Now that we’ve got that out of the way, I’d like to start with a brief history. The first scanners were developed by the Keithley Corporation of Central Lankville. These early prototypes were simple devices that operated on crystals or berries and required repeated interior penetration on the part of the operator. Their frequency ranges were generally limited– usually to the owner’s front yard and therefore, unless something really great was going on in the front yard, the scanner received almost no signals whatsoever. Oftentimes, buyers would simply return the scanners complaining that they were “stupid” or “useless” or “pointless” and, yes, there was some cussing.

The first frequency-synthesized (little) scanner was developed by the Teagardens Company in 1972 but was never released due to several problems with the device (it was discovered that it caught fire and exploded easily). In 1973, founder Shearboy Teagardens was strangled during a challenge and thus ended the Teagardens Company brief flirtation with the scanner. Fortunately, in that same year, the Keithley Corporation (re-emergent as a major player in little electronics) issued their PT-647-X which, of course, became the Holy Goblet of little scanners.

Keithley PT-647-X

The Keithley PT-647-X

What made the Keithley PT-647-X ingenious was its master oscillator which enabled the listener to generate a practically infinite number of frequencies. “You could get fire stations, police centers, hospitals, kiosks, just about anything,” noted electronics collector Billy Choppy. “The capacitance of its variable-voltage capacitor was almost monstrous and you could peak the tuned circuit to just glide it in,” added Choppy, who was suddenly cussed at by his mother from the top of the stairs. “Don’t worry about her,” he assured us. “She’s not able to understand even a simple block diagram circuit paper, so that’s the kind of intellect we’re dealing with here.”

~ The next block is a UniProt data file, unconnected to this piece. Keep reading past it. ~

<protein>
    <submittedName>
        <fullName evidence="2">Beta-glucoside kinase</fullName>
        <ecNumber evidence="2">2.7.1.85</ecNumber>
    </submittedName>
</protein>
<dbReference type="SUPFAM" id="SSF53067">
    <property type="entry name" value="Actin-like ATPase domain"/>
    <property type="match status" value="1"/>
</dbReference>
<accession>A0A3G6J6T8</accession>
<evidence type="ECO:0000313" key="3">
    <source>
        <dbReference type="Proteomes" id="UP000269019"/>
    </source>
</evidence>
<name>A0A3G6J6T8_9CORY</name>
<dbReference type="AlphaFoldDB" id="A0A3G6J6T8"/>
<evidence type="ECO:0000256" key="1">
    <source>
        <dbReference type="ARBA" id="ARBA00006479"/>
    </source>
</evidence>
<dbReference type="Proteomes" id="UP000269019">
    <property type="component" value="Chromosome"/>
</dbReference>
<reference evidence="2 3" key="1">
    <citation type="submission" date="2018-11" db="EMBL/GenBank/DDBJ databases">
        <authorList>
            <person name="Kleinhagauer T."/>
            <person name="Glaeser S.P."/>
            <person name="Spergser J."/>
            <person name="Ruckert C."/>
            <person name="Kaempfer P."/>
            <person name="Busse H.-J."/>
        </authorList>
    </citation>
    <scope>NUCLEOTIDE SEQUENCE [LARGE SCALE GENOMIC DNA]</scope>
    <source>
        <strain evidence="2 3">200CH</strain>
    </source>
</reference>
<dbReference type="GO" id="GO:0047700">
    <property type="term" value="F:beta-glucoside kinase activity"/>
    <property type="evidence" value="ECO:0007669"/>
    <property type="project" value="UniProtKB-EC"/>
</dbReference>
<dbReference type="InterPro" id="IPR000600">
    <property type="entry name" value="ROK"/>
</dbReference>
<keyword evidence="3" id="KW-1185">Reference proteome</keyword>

Keithley followed up their wildly-successful PT-647-X with the X-X-12, issued in 1975 which introduced, for the first time, the idea of a telescoping antenna. Unfortunately, manufacturing problems with the antenna led to many accidental lancings and the X-X-12 was quickly recalled. “It was an inferior product anyway,” said Choppy. “Because of problems with the exoskeletal engine and the little green numerical display face, you were really only able to receive signals from things like distant farms or perhaps some truck people. Indeed, it caused Keithley to go out of business again although, as we all know, they emerged later as a big player in the home numerical keypad market.”

Choppy was suddenly cussed at again by his mother and a clothes basket, filled with trash, was hurled down the stairs causing a ruckus.